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Officials chart merger of North Dakota Health, Human Services agencies

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North Dakota Department of Human Services Executive Director Chris Jones, left, and State Health Officer Dr. Nizar Wehbi discuss the upcoming merger of the two departments.

Two major state agencies will merge next year, but a top official expects an evolution that will take years.

North Dakota's Health and Human Services departments will combine effective Sept. 1, 2022. Gov. Doug Burgum's office will lead an "integration team" with representatives from both agencies and a consultant for the merger planning process.

Sen. Judy Lee, R-West Fargo, and Sen. Ron Sorvaag, R-Fargo, discuss HB 1247 merging the Health and Human Services departments during the 2021 legislative session.

Human Services is the state’s largest agency, with a $4.5 billion two-year budget and more than 2,200 employees. The Health Department has more than 200 employees and a $180.8 million budget.

The Legislature in approving the merger did not require the new department to reduce full-time employees of either agency. Human Services' executive director will lead the Department of Health and Human Services. The state health officer -- the top official of the current Health Department -- will fall under the executive director's authority. Both will remain governor's Cabinet members.

Rep. Robin Weisz, R-Hurdsfield, brought the bill merging the two agencies, an idea that has been discussed for years. The longtime House Human Services Committee chairman said various programs and services are "somewhat intertwined," but neither department has full purview.

For example, the Health Department conducts inspections of long-term care facilities and hospitals, but Human Services carries out all services regulating long-term care facilities.

"It seems to make sense to just merge the two together because you should get better efficiencies, hopefully provide better services," said Weisz, who added the law has Health and Human Services initially "just sit side-by-side," with flexibility for the governor in how to structure the new department. 

The merger follows other redesigns in recent years. The 2017 Legislature created the Department of Environmental Quality out of a section of the Health Department. The 2019 Legislature re-formed North Dakota's 46 county-run social services into 19 mostly multicounty administrative zones, shifting costs onto the state.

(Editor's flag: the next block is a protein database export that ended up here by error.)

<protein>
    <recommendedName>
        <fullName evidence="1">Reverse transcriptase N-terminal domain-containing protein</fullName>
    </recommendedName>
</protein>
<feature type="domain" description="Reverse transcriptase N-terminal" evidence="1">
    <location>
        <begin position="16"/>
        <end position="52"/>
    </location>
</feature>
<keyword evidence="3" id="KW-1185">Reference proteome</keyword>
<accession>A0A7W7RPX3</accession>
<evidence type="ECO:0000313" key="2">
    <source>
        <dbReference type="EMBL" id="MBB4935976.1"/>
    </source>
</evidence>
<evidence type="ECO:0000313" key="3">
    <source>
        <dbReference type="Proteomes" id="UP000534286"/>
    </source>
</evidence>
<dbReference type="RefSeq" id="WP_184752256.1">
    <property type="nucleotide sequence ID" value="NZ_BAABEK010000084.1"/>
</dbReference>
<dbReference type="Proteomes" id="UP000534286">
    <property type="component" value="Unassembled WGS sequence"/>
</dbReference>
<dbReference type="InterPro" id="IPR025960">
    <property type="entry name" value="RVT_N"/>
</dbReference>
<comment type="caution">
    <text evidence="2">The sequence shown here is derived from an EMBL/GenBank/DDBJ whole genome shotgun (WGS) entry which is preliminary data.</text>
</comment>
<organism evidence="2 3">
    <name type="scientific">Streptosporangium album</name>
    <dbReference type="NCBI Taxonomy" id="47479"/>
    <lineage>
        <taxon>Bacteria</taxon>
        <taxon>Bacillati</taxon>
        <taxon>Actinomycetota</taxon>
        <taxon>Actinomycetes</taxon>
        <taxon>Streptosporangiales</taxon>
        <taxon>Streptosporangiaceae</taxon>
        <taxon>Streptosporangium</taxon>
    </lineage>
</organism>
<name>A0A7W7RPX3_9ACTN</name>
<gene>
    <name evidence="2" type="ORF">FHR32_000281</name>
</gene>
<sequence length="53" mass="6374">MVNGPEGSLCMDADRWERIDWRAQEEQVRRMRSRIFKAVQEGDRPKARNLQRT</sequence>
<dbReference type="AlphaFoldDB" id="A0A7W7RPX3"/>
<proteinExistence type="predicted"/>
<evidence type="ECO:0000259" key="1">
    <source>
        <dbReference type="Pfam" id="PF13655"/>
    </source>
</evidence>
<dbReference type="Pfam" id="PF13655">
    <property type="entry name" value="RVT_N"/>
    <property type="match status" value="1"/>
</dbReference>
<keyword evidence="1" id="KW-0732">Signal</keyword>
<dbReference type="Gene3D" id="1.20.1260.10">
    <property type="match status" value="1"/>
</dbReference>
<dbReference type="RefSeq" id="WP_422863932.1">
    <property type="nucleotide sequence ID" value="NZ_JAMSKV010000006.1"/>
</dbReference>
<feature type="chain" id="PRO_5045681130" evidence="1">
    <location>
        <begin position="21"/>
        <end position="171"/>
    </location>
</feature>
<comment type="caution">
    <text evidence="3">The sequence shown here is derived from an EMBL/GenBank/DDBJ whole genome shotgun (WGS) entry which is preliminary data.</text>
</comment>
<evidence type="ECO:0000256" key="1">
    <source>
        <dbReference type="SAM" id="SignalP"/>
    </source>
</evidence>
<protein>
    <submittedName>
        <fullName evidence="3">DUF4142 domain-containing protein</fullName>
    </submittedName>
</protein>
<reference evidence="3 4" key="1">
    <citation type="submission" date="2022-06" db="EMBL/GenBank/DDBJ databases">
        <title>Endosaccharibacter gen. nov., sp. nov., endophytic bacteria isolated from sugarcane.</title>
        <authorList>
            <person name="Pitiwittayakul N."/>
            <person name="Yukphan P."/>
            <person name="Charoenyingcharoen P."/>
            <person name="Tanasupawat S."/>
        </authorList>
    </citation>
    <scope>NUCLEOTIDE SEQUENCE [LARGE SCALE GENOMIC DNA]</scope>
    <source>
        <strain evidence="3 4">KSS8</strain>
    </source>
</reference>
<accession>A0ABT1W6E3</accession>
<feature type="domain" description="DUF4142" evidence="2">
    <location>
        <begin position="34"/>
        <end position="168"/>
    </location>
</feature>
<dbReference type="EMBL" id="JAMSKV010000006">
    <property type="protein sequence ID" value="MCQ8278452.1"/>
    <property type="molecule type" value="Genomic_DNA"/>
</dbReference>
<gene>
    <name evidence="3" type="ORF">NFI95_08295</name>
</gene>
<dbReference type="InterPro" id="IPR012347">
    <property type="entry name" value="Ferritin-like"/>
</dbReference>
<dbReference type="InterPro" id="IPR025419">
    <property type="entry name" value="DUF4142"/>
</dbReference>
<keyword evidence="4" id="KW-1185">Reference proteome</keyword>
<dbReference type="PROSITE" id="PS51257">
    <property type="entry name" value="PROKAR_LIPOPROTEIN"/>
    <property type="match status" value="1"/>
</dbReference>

Weisz's bill passed the House overwhelmingly. It squeaked by the Senate 24-23. Sen. Ron Sorvaag, R-Fargo, who helps write state agency budgets, criticized the merger as inefficient for two agencies that have different roles and are better to stand alone.

"(Once we) make this move, you can't unravel it. That'll be ever mixed in there, and they do have separate roles, they do have separate responsibilities," Sorvaag told the Senate.

Human Services Executive Director Chris Jones called the merger a "reinvention of how we do things" that is aligned with Burgum's vision for state government.

"It's going to take time, and quite frankly it's going to be probably multiple bienniums until you can really say, 'Yep, there's just one Department of Health and Human Services,'" Jones said.

"We don't know what the future holds, so I think it's more of that evolutionary process in terms of how do we identify where there's gaps and how do we start to reorganize this new Department of Health and Human Services," he added. 

Weisz said there initially won't be any employment changes, but he expects there to be attrition and employees shifted to other duties. 

Jones said the next couple budget cycles could present new priorities for Health and Human Services. "There's not a lot of fat" in either agency, he said. Compared to other states' similar agencies on a per capita basis, Human Services is "tiny," he said. 

"Any opportunity we have to leverage the talent we have across both agencies is huge," Jones said. "I guess what I'm getting at is, expect some change, but it should be seen as exciting change to make a difference." 

State Health Officer Dr. Nizar Wehbi, the fifth person in the role in the last year amid the coronavirus pandemic, said the merger "will allow us to have a fresh look at how we really do things better."

The Legislature also changed aspects of the state health officer's role. The position can be held only by "a physician with substantive private or public administrative experience and public health experience."

The state health officer also is barred from issuing mask mandates under a bill the governor vetoed but the Legislature overrode, banning state-issued mask mandates.

"We all know that public health is more of a local issue, and it will allow us to work closely with local public health," Wehbi said, adding that "They are usually the closest to their communities and their neighborhoods and they know what works for their communities."

A panel of lawmakers that directs interim work will soon select studies to undertake for the 2021-22 interim. They will consider an optional one to review the roles of the state health officer, State Health Council, the governor and others as they relate to the administration of the Health Department. Any findings and recommendations would go to the 2023 Legislature.

The law merging the two departments also strips rulemaking authority from the State Health Council, the Health Department's governing and advisory body. Weisz said the new law reflects how rules are brought for other state agencies, usually by departments. 

The governor is accepting applications for membership of the nine-member council through June 30. Applications are online at The board comprises four people from the health care field and five who represent consumer interests.

Reach Jack Dura at 701-223-8482 or


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